Composite Score: 1.0139034019666382
    FFT (1024): 0.5376767705902252
    SOR (100×100): 1.581337897500241
    Monte Carlo : 0.6617709243687945
    Sparse matmult (N=1000, nz=5000): 1.273631846838955
    LU (100×100): 1.015099570534974

    java.vendor: GNU Classpath
    java.version: 1.5.0
    os.arch: arm
    os.name: Linux
    os.version: 2.4.22-iyonix

  9. gbenson Says:

    What did you use for your graphs by the way? I like them :)

  10. Bug Blogger » Blog Archive » Java VMs Compared II Says:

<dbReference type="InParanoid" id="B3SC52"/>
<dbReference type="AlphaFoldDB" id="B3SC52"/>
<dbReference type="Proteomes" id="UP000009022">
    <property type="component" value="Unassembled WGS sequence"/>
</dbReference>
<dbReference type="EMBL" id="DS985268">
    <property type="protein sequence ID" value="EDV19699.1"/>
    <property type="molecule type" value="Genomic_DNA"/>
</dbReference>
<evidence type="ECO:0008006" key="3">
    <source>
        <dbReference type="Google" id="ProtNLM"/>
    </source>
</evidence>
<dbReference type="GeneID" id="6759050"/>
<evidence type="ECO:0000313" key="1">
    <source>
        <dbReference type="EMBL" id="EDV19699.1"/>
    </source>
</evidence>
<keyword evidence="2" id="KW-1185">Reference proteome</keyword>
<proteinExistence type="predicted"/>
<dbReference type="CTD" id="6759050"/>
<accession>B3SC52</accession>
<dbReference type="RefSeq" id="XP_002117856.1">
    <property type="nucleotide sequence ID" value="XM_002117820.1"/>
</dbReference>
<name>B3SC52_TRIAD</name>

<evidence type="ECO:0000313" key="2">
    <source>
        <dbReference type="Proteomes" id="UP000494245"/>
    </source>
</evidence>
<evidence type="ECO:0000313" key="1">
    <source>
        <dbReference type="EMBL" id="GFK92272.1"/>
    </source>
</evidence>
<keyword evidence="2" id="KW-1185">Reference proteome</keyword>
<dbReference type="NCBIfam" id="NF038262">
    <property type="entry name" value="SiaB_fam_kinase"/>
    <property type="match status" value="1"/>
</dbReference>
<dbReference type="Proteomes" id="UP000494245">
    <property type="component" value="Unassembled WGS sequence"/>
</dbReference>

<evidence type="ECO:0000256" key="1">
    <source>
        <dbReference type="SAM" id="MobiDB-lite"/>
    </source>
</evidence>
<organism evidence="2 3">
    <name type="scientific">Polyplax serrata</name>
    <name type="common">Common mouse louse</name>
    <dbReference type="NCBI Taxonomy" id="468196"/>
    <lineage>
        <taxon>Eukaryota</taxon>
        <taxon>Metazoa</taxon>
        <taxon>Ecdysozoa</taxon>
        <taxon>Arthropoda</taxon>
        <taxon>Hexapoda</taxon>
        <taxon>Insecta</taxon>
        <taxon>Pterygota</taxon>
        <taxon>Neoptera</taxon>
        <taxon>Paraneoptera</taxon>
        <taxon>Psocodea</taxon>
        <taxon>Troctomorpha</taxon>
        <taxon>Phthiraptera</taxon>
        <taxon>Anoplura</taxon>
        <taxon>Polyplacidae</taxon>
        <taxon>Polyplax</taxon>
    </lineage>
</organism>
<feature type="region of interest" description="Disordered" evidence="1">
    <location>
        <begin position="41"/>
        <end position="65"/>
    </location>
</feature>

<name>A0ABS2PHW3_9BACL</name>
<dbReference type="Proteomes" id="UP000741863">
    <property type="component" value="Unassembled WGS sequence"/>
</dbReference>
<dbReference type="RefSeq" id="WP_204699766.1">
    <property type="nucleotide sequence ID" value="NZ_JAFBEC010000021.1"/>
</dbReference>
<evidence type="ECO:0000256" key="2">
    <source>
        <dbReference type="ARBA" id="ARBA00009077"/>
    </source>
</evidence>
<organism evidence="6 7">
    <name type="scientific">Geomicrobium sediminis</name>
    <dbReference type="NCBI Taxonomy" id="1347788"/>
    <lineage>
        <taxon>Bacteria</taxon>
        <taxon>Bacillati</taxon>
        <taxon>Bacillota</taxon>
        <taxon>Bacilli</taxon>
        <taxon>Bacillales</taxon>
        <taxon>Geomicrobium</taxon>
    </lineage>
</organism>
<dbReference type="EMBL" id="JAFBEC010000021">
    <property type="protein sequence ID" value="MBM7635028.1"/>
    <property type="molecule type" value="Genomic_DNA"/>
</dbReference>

[...] received great feedback from our previous comparison of Java virtual machines. We acted on all of the comments we received from the Cacao community by tweaking our build [...]

  11. Robert Schusters Blog » Blog Archive » PhoneME Advanced Foundation (with JIT) at Jalimo Says:

    [...] VM. See, this code is still does usefull things for us. :-) Buglabs recently did a comparison of Cacao, JamVM and PhoneME Advanced (interpreted only) on ARM systems. Surprisingly (or not :-) ) [...]

  12. Lizing Says:

    Hi,

    May I ask about what is your ram size that your use in this comparison?

    Thank your,
    Lizing

  13. Ed Holdsworth Says:

    did you manage to get comparison figures for openjdk?